Common metrics for evaluating natural language processing (NLP) models

Michael (Misha) Smirnov
3 min readFeb 18, 2022


Logistic regression versus binary classification?

You can’t train a good model if you don’t have the right evaluation metric, and you can’t explain your model if you don’t understand the metric you’re using. So, here’s a list of common metrics which are used for ML and NLP models, along with their definitions and common applications. I’ve always had a difficult time remembering these from charts and confusion matrices, so I thought a verbal explanation might work better.

Denotes the fraction of times the model makes a correct prediction as compared to the total predictions it makes. Best used when the output variable is categorical or discrete. For example, how often a sentiment classification algorithm is correct.

Evaluates the percent of true positives identified given all positive cases. Particularly helpful when identifying positives are more important than overall accuracy. For example, if identifying a cancer that is prevalent 1% of the time, a model that always spits out “negative” will be 99% accurate, but 0% precise.

The percent of true positives versus combined true and false positives. In the example with a rare cancer that is prevalent 1% of the time, if a model creates totally random predictions (50/50), it will have 50% accuracy (50/100), 50% precision (0.5/1), and 1% recall (0.5/50)

F1 Score
Combines precision and recall to give a single metric — both completeness and exactness. (2 * Precision * Recall) / (Precision + Recall). Used together with accuracy, and useful in sequence-labeling tasks, such as entity extraction, and retrieval-based question answering.

Area Under Curve; Combines true positives vs false positives as threshold for prediction is varied. Used to measure the quality of a model independent of prediction threshold, and to find the optimal prediction threshold for a classification task.

Mean Reciprocal Rank. Evaluate the responses retrieved given their probability of being correct. The mean of the reciprocal of the ranks of the retrieved results. Used heavily in all information-retrieval tasks, including article search and e-commerce search.

Mean average precision, calculated across each retrieved result. Used in information-retrieval tasks.

Root mean squared error — very common way to capture a model’s performance in a real-value prediction task. Good way to ask “How far off from the answer am I?” Calculates the square root of the mean of the squared errors for each data point. Used in numerical prediction — temperature, stock market price, position in euclidean space…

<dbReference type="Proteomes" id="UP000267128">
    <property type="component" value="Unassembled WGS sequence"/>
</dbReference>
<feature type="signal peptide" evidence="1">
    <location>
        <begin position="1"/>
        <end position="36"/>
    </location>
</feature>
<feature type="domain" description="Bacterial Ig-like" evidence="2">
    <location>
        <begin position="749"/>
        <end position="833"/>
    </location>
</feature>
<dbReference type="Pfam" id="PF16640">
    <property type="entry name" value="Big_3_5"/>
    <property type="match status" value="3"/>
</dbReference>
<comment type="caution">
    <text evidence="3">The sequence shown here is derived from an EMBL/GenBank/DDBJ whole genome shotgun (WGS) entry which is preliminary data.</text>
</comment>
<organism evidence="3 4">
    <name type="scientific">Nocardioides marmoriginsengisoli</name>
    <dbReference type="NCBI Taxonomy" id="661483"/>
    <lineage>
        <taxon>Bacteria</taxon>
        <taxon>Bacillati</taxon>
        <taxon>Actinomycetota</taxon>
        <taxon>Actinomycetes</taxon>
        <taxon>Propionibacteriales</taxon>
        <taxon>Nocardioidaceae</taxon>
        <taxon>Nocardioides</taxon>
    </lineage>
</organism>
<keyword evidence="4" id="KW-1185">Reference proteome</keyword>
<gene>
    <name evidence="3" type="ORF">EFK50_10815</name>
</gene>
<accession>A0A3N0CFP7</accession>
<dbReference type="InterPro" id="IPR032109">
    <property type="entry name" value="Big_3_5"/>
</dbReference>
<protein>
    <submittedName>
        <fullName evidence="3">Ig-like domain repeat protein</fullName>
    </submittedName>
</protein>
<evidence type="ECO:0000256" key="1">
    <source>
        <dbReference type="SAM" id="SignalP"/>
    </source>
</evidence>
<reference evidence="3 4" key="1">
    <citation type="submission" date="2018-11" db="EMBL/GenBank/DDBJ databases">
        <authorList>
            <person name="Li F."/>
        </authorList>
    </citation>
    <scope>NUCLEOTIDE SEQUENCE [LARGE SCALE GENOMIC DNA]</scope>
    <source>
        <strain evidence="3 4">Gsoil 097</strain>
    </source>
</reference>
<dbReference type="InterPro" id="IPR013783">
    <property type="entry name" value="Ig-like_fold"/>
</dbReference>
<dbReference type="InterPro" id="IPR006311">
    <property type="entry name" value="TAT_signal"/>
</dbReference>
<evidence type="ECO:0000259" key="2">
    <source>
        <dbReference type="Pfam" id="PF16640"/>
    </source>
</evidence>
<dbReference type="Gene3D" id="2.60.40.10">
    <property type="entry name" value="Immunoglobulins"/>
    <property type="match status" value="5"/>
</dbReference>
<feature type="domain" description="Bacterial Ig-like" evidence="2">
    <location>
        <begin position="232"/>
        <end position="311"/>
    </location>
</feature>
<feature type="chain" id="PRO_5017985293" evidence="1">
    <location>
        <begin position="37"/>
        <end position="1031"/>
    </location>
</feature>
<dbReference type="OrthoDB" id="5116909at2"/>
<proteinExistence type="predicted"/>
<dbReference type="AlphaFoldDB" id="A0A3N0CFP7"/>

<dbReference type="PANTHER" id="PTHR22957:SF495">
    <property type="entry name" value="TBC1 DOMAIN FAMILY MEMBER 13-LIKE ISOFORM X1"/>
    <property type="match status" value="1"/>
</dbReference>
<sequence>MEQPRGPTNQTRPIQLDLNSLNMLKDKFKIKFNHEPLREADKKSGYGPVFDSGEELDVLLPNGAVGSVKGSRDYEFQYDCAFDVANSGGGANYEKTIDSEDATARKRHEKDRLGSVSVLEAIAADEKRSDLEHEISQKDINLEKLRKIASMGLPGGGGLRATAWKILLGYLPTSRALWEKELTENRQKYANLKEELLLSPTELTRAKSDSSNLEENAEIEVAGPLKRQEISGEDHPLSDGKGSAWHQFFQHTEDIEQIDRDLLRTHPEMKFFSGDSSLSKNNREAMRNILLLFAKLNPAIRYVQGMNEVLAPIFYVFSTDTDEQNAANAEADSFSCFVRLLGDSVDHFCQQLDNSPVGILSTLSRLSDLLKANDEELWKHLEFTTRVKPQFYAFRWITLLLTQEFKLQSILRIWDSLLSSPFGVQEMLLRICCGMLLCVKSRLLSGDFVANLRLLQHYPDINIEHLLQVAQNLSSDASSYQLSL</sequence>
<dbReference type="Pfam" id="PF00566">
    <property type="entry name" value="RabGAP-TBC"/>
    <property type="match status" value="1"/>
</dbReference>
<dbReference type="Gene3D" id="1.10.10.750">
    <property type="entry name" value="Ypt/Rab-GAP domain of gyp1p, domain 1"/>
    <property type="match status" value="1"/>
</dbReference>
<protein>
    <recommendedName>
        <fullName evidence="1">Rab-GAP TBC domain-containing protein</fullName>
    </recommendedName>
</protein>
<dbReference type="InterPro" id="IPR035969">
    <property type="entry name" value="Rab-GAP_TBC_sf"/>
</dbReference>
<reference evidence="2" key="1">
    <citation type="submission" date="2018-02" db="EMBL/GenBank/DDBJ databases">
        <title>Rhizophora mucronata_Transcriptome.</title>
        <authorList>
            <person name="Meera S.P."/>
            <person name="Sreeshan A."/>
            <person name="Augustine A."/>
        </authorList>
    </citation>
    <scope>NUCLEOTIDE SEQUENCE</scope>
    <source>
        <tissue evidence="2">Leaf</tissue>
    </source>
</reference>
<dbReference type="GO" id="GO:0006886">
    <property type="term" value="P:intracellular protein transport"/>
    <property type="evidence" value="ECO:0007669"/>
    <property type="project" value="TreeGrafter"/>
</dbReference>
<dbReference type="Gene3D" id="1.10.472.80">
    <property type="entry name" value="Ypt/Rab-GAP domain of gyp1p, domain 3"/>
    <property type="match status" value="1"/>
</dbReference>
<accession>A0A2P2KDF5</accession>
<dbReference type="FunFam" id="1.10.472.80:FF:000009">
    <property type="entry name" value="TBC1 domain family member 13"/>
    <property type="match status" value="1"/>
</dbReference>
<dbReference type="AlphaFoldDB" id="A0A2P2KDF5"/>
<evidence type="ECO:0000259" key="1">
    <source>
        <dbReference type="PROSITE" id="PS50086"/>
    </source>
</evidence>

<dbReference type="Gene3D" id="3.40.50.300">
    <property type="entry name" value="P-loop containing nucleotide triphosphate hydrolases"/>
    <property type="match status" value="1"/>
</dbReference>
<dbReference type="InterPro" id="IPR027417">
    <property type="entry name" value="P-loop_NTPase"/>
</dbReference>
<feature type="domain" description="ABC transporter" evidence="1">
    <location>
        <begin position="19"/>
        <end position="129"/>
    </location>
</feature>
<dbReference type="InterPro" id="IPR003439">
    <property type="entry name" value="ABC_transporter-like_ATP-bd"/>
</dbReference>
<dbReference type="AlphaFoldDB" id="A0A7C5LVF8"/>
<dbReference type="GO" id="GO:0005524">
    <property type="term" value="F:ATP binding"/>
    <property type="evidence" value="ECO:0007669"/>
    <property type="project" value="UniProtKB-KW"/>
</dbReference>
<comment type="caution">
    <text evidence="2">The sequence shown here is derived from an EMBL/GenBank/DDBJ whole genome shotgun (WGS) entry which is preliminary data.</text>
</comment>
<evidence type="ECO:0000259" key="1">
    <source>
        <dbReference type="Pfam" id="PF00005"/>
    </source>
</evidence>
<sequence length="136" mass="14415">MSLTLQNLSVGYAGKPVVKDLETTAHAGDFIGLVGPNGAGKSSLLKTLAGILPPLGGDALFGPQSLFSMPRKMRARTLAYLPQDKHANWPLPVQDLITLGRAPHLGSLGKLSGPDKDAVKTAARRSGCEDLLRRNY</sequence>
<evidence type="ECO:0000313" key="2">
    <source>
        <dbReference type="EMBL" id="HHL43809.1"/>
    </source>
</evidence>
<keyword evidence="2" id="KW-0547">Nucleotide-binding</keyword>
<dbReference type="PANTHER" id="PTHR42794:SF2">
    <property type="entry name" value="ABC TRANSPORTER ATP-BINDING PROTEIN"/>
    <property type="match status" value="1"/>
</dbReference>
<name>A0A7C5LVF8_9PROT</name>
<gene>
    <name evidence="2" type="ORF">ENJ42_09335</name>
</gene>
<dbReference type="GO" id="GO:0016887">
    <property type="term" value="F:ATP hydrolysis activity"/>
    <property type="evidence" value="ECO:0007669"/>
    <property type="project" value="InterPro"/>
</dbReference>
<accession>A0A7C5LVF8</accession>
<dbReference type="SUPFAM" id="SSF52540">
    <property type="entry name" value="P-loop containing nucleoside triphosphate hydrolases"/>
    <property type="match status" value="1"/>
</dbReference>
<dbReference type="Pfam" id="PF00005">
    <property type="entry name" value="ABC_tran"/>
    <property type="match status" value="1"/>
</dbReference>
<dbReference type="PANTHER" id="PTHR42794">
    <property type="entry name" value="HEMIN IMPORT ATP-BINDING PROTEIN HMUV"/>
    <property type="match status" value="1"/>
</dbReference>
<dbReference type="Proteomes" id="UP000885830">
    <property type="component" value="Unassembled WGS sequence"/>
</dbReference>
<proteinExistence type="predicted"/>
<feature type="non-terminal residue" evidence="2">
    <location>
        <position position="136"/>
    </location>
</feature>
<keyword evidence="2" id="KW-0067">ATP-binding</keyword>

Mean absolute percentage error. Used when the output variable is a continuous variable, and is the average of absolute percentage error for each data point. Often used in conjunction with RMSE and to test the performance of regression models.

The cheese that tastes like it sounds. Also, bilingual evaluation understudy. Captures the amount of n-gram overlap between the output sentence and the reference ground truth sentence. Has many variants, and mainly used in machine translation tasks. Has also been adapted to text to text tasks such as paraphrase generation and summarization.

Precision-based metric to measure quality of generated text. Sort of a more robust BLEU. Allows synonyms and stemmed words to be matched with the reference word. Mainly used in machine translation.

Like BLEU and METEOR, compares quality of generated to reference text. Measures recall. Mainly used for summarization tasks where it’s important to evaluate how many words a model can recall (recall = % of true positives versus both true and false positives).

Measures how confused an NLP model is, derived from cross-entropy in a next word prediction task. Used to evaluate language models, and in language-generation tasks, such as dialog generation.

Of course you can find plenty more, but that’s a fairly good list when we’re talking NLP. Thanks for reading, and follow me on twitter — @SaladZombie



Michael (Misha) Smirnov

Data Scientist at Amazon. PhD in Neuroscience. Coder, creator, woodworker, all around cool guy who likes high fives.